A survey carried out by the Knox City Council in suburban Melbourne has shown an average land price increase of 62.63 per cent in the 12 months to February this year. The price increases average $48 a week for land 15 to 20 miles from the GPO with made roads and all other services but unsewered. Sewered blocks in the area sell from $9,000 to $11,000. The speculation appears to be caused to a large extent by a disequilibrium between demand for and supply of serviced residential land, particularly in major urban areas.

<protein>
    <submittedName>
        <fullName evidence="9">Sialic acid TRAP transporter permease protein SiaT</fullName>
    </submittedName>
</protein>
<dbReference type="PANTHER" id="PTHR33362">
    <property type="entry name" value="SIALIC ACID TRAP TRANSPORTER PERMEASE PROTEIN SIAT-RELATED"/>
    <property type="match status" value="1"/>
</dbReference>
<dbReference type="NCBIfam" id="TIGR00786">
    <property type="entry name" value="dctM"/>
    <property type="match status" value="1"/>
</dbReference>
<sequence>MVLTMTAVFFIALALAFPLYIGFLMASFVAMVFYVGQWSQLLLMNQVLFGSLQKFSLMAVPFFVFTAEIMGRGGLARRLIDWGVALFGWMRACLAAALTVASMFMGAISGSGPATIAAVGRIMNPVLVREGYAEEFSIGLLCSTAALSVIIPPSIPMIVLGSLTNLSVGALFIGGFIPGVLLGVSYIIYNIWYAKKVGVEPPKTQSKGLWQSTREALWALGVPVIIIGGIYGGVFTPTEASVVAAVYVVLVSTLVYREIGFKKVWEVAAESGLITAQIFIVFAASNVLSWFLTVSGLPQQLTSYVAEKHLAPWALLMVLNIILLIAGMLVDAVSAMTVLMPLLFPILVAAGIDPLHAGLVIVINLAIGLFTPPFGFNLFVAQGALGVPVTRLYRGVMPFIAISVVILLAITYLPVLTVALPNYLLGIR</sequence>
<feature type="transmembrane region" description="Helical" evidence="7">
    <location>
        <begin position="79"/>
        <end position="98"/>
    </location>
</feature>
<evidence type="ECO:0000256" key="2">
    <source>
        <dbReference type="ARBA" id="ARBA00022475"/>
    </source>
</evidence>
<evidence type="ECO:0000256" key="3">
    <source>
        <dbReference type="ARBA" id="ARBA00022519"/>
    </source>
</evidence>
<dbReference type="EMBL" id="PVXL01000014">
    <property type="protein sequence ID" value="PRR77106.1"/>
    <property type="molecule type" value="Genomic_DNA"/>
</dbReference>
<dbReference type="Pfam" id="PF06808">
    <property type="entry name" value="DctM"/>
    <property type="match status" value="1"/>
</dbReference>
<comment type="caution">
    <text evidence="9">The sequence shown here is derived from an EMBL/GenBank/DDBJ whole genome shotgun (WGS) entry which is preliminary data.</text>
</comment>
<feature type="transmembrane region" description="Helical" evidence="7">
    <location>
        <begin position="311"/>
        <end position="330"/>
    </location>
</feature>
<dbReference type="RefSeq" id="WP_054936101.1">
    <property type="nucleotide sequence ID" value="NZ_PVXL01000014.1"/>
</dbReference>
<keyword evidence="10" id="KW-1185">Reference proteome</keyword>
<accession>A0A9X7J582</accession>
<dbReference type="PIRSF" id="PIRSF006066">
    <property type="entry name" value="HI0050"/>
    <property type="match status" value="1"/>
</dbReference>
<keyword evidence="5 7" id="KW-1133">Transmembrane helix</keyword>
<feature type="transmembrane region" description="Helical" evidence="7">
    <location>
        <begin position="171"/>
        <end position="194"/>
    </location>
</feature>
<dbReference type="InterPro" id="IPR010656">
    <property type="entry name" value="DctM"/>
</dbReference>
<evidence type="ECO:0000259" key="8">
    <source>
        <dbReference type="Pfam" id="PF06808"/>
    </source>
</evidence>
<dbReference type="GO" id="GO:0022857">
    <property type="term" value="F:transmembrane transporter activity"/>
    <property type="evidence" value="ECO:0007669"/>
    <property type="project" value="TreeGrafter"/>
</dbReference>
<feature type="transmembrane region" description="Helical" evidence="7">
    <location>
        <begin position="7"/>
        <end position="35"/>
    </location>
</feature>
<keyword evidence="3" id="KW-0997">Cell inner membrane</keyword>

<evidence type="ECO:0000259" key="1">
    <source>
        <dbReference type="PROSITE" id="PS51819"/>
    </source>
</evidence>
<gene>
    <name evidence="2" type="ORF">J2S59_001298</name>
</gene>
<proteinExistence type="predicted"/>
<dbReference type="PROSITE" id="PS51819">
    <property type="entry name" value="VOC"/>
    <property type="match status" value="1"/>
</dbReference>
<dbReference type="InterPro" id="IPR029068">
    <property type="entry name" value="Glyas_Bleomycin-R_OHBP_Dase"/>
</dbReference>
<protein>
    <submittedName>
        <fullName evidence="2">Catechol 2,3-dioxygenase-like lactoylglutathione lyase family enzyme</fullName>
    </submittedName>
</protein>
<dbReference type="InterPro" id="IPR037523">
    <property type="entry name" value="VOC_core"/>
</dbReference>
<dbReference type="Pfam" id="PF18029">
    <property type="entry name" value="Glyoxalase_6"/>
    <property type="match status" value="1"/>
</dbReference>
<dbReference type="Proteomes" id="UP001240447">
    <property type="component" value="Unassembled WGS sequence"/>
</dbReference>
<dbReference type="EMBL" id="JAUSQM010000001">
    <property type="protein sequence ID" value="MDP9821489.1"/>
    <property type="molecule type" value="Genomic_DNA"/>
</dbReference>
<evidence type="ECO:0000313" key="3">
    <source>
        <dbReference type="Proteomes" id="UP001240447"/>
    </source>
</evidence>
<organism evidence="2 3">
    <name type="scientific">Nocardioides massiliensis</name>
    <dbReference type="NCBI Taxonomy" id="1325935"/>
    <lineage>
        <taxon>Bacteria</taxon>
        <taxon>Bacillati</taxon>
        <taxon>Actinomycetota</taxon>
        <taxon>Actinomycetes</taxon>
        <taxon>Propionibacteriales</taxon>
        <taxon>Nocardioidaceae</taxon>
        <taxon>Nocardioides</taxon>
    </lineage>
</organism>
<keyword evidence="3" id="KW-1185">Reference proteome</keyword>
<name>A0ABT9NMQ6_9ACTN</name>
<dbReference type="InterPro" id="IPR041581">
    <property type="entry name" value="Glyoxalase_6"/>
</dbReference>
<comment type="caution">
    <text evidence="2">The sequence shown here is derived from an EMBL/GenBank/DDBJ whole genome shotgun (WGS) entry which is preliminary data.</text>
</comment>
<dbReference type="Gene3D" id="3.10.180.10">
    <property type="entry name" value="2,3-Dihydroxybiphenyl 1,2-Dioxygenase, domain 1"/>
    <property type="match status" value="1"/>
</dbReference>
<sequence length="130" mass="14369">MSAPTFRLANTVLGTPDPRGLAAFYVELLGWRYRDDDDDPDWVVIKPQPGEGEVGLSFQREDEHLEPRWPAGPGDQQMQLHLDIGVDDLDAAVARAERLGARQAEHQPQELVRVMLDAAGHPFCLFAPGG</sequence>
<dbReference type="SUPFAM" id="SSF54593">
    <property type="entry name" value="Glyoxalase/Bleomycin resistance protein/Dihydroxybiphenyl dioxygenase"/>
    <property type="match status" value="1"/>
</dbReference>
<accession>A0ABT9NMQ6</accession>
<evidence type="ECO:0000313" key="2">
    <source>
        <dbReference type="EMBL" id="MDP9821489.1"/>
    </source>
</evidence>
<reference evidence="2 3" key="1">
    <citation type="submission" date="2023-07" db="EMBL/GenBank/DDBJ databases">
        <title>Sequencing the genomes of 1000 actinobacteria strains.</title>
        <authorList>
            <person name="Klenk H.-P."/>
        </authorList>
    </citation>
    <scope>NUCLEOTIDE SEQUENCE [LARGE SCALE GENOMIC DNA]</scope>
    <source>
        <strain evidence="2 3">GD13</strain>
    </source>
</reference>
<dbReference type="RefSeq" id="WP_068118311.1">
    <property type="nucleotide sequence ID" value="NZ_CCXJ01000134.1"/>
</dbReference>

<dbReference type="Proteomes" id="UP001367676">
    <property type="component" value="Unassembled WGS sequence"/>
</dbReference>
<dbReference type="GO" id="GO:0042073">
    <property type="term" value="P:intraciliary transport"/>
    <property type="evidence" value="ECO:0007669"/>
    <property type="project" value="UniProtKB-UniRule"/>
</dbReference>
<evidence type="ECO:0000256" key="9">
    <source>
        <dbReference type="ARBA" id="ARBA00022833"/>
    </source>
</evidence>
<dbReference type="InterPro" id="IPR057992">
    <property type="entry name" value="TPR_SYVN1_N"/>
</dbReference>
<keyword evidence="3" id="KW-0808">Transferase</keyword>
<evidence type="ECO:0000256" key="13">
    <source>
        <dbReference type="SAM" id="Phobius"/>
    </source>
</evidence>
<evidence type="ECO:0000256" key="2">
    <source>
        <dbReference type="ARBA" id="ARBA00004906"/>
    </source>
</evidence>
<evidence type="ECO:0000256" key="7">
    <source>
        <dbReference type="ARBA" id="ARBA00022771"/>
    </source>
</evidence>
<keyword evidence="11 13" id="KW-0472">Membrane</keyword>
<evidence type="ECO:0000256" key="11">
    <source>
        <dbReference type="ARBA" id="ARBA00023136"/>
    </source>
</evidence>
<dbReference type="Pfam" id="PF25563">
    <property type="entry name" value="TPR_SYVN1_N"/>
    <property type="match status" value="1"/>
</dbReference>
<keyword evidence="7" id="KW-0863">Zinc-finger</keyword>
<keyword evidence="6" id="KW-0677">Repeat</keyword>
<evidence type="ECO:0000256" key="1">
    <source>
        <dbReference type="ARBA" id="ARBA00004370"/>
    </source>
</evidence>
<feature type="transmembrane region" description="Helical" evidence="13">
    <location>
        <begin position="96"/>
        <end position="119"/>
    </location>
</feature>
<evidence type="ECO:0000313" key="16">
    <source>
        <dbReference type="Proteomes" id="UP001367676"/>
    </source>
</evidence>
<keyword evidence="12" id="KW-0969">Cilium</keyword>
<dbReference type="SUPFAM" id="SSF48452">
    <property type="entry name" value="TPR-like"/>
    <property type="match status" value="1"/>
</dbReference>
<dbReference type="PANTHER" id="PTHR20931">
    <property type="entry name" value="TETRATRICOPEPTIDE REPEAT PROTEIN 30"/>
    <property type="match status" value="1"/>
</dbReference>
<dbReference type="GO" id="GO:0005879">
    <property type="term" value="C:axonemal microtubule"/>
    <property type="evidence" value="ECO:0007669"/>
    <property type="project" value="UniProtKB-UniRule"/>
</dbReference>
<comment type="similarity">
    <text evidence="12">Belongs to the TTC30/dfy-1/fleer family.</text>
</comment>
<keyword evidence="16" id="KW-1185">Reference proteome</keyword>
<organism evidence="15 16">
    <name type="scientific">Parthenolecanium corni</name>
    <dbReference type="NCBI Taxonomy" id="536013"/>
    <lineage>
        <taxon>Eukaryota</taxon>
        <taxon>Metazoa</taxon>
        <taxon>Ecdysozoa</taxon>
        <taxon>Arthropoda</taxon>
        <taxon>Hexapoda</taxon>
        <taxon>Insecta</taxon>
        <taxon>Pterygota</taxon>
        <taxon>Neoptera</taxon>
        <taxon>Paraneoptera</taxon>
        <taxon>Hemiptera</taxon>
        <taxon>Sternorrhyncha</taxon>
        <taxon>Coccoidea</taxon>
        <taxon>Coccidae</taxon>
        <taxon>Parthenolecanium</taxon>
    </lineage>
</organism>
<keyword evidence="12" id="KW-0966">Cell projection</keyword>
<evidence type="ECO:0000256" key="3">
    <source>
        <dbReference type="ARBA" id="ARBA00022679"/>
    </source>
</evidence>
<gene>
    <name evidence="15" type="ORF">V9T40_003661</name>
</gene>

With an interest rate of 4 per cent for housing authority purposes and 4i per cent for home building accounts, which are fixed rates for the duration of the agreement, and repayment by the States over 53 years, the proposition is very attractive and will go a long way towards keeping costs down and creating a more settled community. Building costs have been caught up in the inflationary spiral and one recent estimate put the cost increases at about $30 a week on low budget mass produced homes. As the Minister for Housing has stated, 'unlike the housing assistance offered to the States by the former Government, we propose and the agreement provides that our assistance will henceforth be directed towards those families and persons most in need of it'. No less than 85 per cent of the family homes to be built by the State Housing Authorities with our advances will be allocated to families where the average gross weekly income of the main breadwinners will not exceed 85 per cent of average weekly earnings per employed male unit as defined in the agreement and, where the family includes 2 or more children, this will be increased by $2 a week for each child beyond the second. Those eligible are mainly the lower income families who are paying too high a proportion of their incomes in private rents or are living in unsatisfactory accommodation.